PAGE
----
By: Jed Fudally
This is the first installment of a series of stories designed to provide a glimpse into the lives of older adults who are aging successfully. Each story will focus on a different topic of well-being and show how these individuals are excelling in each.
Photos by: Morgan Kaskowski
Our first story focuses on the importance of maintaining a strong social life as we age. According to the University of Rochester Medical Center in New York, some of the benefits of being a social older adult include a potentially reduced risk for heart problems, some cancers, osteoporosis, rheumatoid arthritis, dementia, other mental health issues as well as lower blood pressure.
My partner for this project is Morgan Kaskowski, a photography student in the Peck School of the Arts. While brainstorming possible candidates for this feature, Morgan suggested her grandmother and her grandmother’s card playing friends. So one afternoon, we decided to go pay them a visit.
As you could expect from any house filled with grandmothers, we were greeted with open arms when we met the card players.
Carol, Gloria, Marie, Mary Ann and Sharon are a group of friends on Milwaukee’s south side who get together every Thursday to spend their day playing card games, eating, and having fun. The group has been meeting every week for more than a year now.
“Do you want some broccoli cheese soup?” One of the ladies politely asked immediately as we walked into the house.
When we got there, the women were already seated around the kitchen table snacking on fruit and getting their games ready, with the exception of Sharon.
“Sharon doesn’t like to come until a little later in the afternoon,” Mary Ann says.
Gloria laughs and chimes in “She thinks we eat too much.”
Gloria’s home is a modest one story on the south side of Milwaukee. She hosts “Card Day” every Thursday at her home because of the constant care her husband requires.
Earl, Gloria’s husband, is in the end stages of Multiple Sclerosis and requires 24-hour care. While she‘s hired a home health caregiver, she still spends most of her time at home with him.
Gloria is one of 43.5 million Americans caring for someone 50+ years of age at home. Informal caregiving is an industry that goes largely unrecognized and is growing at a fast pace.
But, alas, back to the games.
We started our visit by playing a game of Quiddle. The game is fairly simple and mainly consists of spelling words out with the cards you are dealt for points.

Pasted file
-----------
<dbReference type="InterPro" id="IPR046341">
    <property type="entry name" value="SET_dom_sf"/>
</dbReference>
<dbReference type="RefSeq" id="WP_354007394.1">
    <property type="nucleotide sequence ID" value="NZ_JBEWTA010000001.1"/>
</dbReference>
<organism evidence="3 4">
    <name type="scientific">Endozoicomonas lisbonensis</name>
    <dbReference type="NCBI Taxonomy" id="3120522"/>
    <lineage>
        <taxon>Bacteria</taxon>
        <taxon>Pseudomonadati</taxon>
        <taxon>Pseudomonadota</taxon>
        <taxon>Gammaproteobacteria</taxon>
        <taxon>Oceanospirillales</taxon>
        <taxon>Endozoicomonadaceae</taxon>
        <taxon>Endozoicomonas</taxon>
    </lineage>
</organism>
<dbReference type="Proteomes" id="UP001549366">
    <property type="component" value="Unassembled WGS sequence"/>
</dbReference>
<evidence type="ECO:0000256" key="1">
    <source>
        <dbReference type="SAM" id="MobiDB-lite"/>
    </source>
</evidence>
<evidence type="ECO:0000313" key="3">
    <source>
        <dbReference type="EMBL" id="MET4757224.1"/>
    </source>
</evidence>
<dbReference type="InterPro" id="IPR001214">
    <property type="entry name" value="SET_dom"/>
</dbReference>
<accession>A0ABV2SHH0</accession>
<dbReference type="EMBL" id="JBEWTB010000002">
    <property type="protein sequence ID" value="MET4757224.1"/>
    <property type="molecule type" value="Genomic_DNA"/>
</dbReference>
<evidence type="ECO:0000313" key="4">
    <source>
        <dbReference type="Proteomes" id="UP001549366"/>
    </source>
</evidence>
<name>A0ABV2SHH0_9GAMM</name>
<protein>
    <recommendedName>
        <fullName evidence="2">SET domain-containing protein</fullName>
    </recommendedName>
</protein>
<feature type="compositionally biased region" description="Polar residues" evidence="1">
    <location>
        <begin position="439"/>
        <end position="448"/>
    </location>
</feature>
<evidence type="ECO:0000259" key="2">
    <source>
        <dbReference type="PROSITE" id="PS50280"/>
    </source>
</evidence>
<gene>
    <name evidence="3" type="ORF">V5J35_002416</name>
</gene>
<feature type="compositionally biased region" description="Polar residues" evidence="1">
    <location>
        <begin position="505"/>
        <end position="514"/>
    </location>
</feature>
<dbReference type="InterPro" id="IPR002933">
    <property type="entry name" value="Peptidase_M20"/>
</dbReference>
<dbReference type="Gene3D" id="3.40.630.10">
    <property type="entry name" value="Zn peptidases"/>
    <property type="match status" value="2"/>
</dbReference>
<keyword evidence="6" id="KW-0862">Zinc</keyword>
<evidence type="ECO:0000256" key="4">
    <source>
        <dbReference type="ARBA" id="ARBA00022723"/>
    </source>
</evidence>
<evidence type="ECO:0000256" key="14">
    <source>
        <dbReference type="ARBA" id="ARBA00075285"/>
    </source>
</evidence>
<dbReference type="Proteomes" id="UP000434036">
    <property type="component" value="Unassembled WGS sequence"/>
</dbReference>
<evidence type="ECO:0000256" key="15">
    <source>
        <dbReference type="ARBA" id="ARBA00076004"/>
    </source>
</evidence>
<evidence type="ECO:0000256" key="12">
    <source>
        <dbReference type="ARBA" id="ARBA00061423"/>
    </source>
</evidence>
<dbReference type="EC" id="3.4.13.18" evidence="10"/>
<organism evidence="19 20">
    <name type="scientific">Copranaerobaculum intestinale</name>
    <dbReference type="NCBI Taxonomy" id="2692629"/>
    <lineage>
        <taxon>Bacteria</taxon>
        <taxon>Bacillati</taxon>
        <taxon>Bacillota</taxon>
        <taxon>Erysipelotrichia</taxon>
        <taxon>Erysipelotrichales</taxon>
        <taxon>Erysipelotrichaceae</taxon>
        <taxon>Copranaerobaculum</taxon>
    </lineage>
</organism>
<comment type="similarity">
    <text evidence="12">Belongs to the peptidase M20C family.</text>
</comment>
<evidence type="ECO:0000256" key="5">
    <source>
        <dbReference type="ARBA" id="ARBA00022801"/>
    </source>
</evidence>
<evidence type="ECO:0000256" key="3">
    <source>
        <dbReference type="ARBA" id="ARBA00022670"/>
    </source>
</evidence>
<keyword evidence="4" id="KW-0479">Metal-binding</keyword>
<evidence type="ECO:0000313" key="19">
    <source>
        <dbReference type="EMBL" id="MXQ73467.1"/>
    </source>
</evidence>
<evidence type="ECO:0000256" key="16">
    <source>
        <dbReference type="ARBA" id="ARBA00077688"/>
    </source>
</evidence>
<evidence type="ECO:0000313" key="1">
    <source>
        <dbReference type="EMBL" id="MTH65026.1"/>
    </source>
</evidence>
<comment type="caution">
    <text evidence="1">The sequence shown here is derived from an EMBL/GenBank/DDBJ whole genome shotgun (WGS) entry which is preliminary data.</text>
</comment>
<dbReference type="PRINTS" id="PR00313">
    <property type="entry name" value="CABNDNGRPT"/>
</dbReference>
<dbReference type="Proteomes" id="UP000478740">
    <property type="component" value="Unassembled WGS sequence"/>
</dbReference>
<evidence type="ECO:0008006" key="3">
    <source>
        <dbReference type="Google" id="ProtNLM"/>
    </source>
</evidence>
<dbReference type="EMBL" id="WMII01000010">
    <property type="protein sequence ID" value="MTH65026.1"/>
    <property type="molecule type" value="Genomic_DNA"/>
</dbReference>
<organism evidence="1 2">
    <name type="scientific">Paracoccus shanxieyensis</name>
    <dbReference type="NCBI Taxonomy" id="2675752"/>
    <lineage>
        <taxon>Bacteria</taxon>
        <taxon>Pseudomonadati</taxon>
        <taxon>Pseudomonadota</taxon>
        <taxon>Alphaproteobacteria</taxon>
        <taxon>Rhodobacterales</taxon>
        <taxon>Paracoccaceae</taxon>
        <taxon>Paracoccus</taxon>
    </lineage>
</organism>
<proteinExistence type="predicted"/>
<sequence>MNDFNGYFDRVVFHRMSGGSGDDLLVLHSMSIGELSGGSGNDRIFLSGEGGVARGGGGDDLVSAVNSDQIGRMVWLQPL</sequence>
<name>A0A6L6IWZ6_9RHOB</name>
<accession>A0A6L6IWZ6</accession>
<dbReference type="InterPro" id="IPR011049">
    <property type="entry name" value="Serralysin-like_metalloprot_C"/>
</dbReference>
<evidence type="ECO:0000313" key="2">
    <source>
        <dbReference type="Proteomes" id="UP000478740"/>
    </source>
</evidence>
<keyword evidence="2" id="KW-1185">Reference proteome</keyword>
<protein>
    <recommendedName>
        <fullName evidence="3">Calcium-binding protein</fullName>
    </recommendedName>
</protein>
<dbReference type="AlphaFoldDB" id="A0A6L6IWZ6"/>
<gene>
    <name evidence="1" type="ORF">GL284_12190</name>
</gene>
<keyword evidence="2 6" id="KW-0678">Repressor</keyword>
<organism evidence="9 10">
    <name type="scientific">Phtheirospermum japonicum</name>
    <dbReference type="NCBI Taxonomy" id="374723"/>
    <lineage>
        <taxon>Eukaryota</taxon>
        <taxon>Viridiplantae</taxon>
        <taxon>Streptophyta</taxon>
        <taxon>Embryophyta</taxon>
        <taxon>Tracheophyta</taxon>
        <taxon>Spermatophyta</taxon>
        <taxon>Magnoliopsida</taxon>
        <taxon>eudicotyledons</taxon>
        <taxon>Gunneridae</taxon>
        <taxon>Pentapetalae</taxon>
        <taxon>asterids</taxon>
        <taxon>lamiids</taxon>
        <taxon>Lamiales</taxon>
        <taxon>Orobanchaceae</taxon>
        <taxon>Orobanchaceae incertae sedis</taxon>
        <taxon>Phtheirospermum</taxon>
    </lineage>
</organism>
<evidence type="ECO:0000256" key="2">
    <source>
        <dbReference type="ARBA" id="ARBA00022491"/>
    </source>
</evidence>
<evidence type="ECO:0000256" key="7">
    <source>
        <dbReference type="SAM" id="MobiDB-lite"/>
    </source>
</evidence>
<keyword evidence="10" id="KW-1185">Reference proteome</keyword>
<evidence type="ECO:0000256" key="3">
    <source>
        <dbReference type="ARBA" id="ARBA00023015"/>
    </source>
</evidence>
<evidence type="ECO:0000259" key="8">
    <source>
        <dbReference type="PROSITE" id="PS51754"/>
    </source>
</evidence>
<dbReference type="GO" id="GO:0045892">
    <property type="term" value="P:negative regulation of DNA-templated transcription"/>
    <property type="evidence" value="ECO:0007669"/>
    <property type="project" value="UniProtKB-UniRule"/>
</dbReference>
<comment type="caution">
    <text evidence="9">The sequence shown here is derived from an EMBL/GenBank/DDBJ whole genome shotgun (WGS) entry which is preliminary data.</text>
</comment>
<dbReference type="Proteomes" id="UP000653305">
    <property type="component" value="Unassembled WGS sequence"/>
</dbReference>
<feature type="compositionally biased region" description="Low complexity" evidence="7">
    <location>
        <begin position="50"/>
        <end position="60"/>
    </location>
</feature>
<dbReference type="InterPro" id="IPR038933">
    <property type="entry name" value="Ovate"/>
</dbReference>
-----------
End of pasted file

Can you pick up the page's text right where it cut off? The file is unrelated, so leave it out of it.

Rather than sitting back and observing, they invited us in and dealt us our cards.
In the first round, I scored negative sixteen and Morgan didn’t do much better.
“Alright, alright, show me your cards!” Says Mary Ann.
“Isn’t she bossy!?” Carol chimes in.
There was no saving my hand.
Mary Ann is a fairly outspoken woman. She is widowed and loves to travel.
“I’ve been to Egypt, Greece, Rome, the Red Light District in Amsterdam. I went to Disneyland and threw up on a roller coaster. I probably won’t do that one again. I went to Germany, Switzerland, Portugal.”
She wants to make it to England, France and Hawaii before she “falls apart.”
After a few more rounds of Quiddler Sharon showed up.
Sharon is a retired nurse and she says she loves her smartphone. She kept her Samsung phone out for most of Quiddler and was frequently checking the validity of some of our words on the Merriam-Webster dictionary app.
“I really like it,” she goes “I think I’ve got the hang of it and I like having a big screen like this.”
Although, when she closed out of the dictionary app I noticed she had at least three or four Facebook icons on the same homescreen.
Soon enough, lunch time rolled around and the women ordered us a round of burgers from Coach’s Pub and Grill.
“Pill time, ladies,” Gloria exclaims.
Then she offered us some broccoli cheese soup, again.
“So what do you want to ask us, what do you need to know” says Carol. “We want this to be good, we’re gonna be in it you know.”
A little about Carol: she became a grandmother again during the games that day, she’s been married for 43 years, and she has lung cancer. Staying socially active is important to her and she claims she doesn’t really have any friends that don’t like to get out of the house.
“Gloria is the only one that has to stay home but that’s because of Earl’s condition.”
Marie is the last of the ladies. She’s a retired Kohl’s employee and she’s very quiet. Unless you try bending the rules in one of the games, that is.
Although she didn’t speak much, she was there.
Staying socially active is vital to successful aging and these ladies are a perfect example of how to do it.
“We’re all pretty social and we all have fairly social friends,” says Carol.
“We have no problem having fun.”